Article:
So here again some more unsolicited advice: Stay With the Standard for Admission! And then be prepared to help the students successfully complete their studies.
My third point to address is political correctness. That phenomenon has plagued our society for a few decades, but lately it appears to have morphed into an even worse form. I am baffled by the rise of student-driven (at times parent-driven) demands to protect students from words, ideas and subject matters that make them feel uncomfortable.
Where is the time when a liberal education called for the stretching of the mind, for pulling students out of their comfort zone?
Much is written about this but I find it insufficiently alarming. We had to deal in the past with well-intentioned helicopter parents and their sometimes-exaggerated demands. But this call for protection from ideas is much more serious and is a direct assault on higher education.
When one reads in the Chronicle and other publications about some examples of student initiatives that have found an approving response from college administrations, one cannot help but to think we have found a new version of the theatre of the absurd.
As president, one has the occasional doubt about the value of tenure but, in the past 25 years, I believe tenure has been needed to truly protect the faculty’s pursuits from government or society’s interference. Now, I am afraid we will need tenure to protect the academicians from their students!
This issue is more important than cost or preparedness. Universities must do more than discourage “trigger warnings” they must fight this latest form of anti-intellectualism. It is a calamity that will damage higher education.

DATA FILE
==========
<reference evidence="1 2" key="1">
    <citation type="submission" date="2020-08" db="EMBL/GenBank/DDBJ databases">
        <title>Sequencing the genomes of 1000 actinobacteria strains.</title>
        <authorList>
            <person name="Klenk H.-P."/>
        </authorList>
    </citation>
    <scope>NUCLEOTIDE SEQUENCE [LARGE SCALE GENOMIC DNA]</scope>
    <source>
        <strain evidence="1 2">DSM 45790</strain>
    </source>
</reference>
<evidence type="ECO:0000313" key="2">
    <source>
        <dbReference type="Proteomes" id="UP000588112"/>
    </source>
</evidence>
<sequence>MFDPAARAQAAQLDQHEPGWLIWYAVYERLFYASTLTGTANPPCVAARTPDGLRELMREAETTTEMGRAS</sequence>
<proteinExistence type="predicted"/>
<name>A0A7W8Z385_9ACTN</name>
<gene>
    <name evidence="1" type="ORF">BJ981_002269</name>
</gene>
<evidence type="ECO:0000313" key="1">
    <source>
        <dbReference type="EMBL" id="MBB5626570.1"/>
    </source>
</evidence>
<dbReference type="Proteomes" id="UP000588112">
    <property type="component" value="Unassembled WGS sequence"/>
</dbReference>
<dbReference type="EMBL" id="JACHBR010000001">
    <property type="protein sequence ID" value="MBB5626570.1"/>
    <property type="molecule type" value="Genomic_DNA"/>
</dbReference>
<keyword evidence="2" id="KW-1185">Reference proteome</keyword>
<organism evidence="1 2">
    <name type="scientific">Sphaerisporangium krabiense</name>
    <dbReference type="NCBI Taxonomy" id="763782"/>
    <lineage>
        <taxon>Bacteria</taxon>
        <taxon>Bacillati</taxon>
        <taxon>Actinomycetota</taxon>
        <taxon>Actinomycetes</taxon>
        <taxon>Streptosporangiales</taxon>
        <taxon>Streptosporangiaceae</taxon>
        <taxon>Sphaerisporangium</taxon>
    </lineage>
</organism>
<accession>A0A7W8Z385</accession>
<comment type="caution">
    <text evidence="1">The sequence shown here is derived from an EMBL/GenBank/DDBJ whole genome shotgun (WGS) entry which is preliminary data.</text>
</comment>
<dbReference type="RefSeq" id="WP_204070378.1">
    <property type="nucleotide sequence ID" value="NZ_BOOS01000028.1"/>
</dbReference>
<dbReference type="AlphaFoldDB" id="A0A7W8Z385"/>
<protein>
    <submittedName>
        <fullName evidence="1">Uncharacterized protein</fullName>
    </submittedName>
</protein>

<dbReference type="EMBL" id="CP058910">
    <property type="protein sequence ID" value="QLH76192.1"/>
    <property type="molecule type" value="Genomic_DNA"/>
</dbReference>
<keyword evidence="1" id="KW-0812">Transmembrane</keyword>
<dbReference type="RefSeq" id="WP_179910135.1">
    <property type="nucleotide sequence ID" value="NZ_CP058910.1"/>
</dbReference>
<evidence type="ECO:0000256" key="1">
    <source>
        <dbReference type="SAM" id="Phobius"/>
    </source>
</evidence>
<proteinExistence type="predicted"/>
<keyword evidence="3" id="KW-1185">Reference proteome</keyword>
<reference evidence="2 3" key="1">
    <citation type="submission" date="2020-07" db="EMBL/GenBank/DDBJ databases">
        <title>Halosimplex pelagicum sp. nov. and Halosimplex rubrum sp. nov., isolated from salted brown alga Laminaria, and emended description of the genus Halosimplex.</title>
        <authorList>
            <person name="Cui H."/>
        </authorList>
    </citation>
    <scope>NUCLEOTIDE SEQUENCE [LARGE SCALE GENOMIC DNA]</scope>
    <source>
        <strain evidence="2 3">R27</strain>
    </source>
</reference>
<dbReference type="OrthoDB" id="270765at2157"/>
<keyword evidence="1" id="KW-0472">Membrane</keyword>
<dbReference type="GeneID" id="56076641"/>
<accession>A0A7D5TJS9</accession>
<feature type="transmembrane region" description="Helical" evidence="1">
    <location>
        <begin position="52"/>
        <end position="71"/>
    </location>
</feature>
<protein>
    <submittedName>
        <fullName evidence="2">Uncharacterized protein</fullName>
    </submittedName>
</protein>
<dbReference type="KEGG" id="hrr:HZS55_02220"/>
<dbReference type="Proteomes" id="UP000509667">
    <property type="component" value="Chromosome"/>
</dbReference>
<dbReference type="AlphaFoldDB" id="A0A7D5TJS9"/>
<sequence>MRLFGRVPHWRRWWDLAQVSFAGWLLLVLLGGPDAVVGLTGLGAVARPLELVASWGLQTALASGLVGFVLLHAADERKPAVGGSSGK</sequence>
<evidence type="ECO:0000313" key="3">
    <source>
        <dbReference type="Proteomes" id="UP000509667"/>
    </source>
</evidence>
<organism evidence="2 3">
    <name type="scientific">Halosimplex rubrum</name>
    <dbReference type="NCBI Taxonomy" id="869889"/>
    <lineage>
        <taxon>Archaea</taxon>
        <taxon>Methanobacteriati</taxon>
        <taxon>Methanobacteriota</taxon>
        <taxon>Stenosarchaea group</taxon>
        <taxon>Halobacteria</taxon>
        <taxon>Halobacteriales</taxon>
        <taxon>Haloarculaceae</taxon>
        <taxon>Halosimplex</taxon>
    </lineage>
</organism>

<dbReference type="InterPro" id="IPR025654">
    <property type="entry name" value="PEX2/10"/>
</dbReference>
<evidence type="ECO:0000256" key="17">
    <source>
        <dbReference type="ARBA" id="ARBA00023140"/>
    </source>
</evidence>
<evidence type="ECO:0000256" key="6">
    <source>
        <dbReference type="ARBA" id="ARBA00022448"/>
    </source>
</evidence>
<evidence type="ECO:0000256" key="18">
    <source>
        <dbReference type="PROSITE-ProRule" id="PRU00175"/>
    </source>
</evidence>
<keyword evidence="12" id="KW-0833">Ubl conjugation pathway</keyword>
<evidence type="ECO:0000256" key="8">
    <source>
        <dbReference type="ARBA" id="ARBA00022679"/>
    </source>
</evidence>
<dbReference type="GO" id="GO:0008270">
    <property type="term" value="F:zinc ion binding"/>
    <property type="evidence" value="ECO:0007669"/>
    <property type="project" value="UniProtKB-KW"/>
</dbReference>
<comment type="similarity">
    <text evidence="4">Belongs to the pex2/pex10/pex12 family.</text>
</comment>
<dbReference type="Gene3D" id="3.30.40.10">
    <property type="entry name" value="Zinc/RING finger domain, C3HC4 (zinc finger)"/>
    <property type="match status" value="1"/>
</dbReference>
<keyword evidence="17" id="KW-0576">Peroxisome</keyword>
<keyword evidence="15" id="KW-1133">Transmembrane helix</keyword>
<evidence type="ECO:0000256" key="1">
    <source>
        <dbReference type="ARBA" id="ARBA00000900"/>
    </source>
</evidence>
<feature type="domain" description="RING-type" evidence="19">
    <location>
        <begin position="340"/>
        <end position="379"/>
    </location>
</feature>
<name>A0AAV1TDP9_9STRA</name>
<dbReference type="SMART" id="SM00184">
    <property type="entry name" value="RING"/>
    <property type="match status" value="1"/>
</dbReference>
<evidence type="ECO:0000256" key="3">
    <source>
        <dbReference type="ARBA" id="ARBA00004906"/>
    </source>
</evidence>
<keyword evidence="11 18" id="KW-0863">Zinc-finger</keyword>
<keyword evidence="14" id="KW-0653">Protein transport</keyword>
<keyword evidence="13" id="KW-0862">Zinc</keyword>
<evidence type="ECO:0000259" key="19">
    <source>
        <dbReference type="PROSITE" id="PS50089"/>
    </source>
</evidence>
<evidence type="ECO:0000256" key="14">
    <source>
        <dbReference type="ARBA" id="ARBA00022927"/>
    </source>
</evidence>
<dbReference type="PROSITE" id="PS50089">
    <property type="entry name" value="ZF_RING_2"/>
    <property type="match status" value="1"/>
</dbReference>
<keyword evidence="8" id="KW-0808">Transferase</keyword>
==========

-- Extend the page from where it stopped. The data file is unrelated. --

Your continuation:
The fourth item I want to address briefly is the narrowing of the goals of higher education with a very strong focus and emphasis on job preparedness.
We have always argued that we prepare students for a fulfilling life, not merely jobs. While a wonderful program like STEM (science, technology, engineering and math) is of great interest, it should not lead to forgetting all the other disciplines that broaden our culture, not just our economy.
The attempts “to align our curricula to the marketplace” could lead to some unintended and dangerous consequences. It is hard to refuse those who feed you.
An emphasis on STEM is fine, but let us not strive to become a society without poets and painters, philosophers and historians, journalists and independent thinkers, teachers and dreamers. Let us change the E in STEM, at times, to E for English, or perhaps add an A for Arts or STEAM.
As a minimum, let us be careful and critical of “the monitoring of the earnings” of our graduates. I do not believe that our Peace Corps volunteers and others belong at the bottom of the list!
Let us encourage the entrepreneur, but let us not discourage the budding young poet. We do not only have a responsibility to protect and grow the economy, but we also have an equal obligation to enrich our culture and our society.
My fifth and last observation: The need for change in all colleges and universities.